"Pride and Prejudice" is a beloved story, receiving film and stage treatments for generations. Though the story is virtually the same, Thomas’ Pride and Prejudice follows Austen’s novel about the unwed Bennet sisters and their pursuit for love. Thomas includes nearly every major and minor character of Austen’s story for his stage production, something that seems to be one of the very many downfalls of this show. The score, for the most part, remains pretty consistent and alike stylistically. Thomas gives practically every character their own number, many of which do not further the story at all. These fluff songs could easily be eliminated to cut much needed and valuable time. The sound Thomas uses is reminiscent of the Golden Age of Broadway mixed with a tinge of Gilbert and Sullivan. The only song that seems out of place is Jane’s Act II number as it had a bit more of a modern vibe comparatively. While music is the draw of a musical, nothing can kill a show more than a vapid or over-stuffed book. The draw of "Pride and Prejudice" is the will they-won't they romance between Elizabeth Bennet and Mr. Darcy. And when adapting it for the stage, this needs to be the dramaturgical focus. As far as subplots and minor characters are concerned, if they don't directly have anything to do with forwarding Lizzie and Darcy's story, they're not necessary on stage. Thomas’ musical adaptation spends too much time with the less important plots that it's no wonder the production surpasses a long third hour. Not every single moment from the book needs to be recreated on stage. Taking liberties is not necessarily a bad thing.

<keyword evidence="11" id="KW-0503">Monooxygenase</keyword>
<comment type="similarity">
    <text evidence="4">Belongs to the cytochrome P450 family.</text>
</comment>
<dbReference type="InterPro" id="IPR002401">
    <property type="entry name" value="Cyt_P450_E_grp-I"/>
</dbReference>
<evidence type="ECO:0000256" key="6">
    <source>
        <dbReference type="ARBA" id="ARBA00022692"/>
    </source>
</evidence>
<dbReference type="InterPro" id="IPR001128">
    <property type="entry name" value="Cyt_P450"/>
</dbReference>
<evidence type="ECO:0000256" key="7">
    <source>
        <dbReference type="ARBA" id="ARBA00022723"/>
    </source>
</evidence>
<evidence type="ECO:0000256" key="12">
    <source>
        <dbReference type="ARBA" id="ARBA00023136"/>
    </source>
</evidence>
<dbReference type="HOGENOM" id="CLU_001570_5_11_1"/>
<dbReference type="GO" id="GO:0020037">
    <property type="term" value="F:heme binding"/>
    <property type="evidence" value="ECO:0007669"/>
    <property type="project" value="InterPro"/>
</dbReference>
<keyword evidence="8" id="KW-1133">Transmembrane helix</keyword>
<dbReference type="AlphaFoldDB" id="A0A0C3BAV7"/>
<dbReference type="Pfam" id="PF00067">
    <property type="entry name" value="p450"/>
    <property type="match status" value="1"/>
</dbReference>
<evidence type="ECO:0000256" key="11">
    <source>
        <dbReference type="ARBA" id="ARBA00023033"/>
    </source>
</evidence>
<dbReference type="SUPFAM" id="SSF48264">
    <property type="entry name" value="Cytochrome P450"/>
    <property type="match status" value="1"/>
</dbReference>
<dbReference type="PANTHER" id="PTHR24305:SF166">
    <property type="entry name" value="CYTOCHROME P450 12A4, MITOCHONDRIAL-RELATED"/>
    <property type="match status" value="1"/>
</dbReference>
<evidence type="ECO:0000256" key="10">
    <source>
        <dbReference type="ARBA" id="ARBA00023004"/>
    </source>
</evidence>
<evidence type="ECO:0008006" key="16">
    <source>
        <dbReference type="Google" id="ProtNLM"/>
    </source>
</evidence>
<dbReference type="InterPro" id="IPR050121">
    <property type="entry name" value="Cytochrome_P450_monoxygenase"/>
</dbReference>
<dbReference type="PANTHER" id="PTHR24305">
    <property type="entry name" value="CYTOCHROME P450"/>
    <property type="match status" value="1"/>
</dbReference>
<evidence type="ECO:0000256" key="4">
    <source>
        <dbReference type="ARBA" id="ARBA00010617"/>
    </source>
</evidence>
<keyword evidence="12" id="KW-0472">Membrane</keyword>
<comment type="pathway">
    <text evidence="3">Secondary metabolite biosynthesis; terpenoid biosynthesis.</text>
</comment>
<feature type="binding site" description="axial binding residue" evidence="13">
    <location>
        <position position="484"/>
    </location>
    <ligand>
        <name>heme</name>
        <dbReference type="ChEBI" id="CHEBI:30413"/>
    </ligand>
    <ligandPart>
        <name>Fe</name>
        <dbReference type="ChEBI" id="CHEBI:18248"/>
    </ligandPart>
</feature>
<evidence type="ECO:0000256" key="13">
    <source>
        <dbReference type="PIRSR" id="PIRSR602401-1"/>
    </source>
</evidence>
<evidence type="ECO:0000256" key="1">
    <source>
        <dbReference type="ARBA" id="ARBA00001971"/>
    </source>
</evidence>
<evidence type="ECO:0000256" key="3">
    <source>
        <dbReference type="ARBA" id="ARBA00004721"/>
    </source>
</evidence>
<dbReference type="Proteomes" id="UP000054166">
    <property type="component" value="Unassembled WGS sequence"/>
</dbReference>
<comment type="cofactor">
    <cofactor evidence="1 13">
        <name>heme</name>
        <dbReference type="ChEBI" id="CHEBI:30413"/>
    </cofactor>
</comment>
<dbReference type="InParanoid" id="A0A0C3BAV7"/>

With bad material, finding standout performances from the acting company was like finding a diamond in the rough. Thankfully, there were a few. Rebecca Knowles and Hallie Wage as Lydia and Kitty Bennet respectfully brought the full package. As the giddy bouncy sisters, Knowels and Wage made their characters real and invigorating, something the rest of the drab ensemble could not do. There were some wonderful vocals from Britney Simone as Mary, Stephanie Leone as Jane, and Chris Donovan as Mr. Bingley. Casting a pair of impeccable leads as Elizabeth and Darcy is crucial. If you don’t care for them, the piece is over. Sadly, neither Amanda Yachechak or Jonathan Fox Powers could deliver worthy performances. Yachechak did not have the fervor for the mighty sister. Powers, like many of the men of the show, was charming-lite. Their lack of chemistry was solidified at the end of the show with their long, awkward kiss.
|photo courtesy of Peter Welch|
When “Pride and Prejudice” plays closer to a Gilbert and Sullivan comedy than an epic romance, something is wrong. This production of Pride and Prejudice needs assistance in the slicing and dicing of fluff material in order to something of note. But with stiff competition, it may already be a losing battle.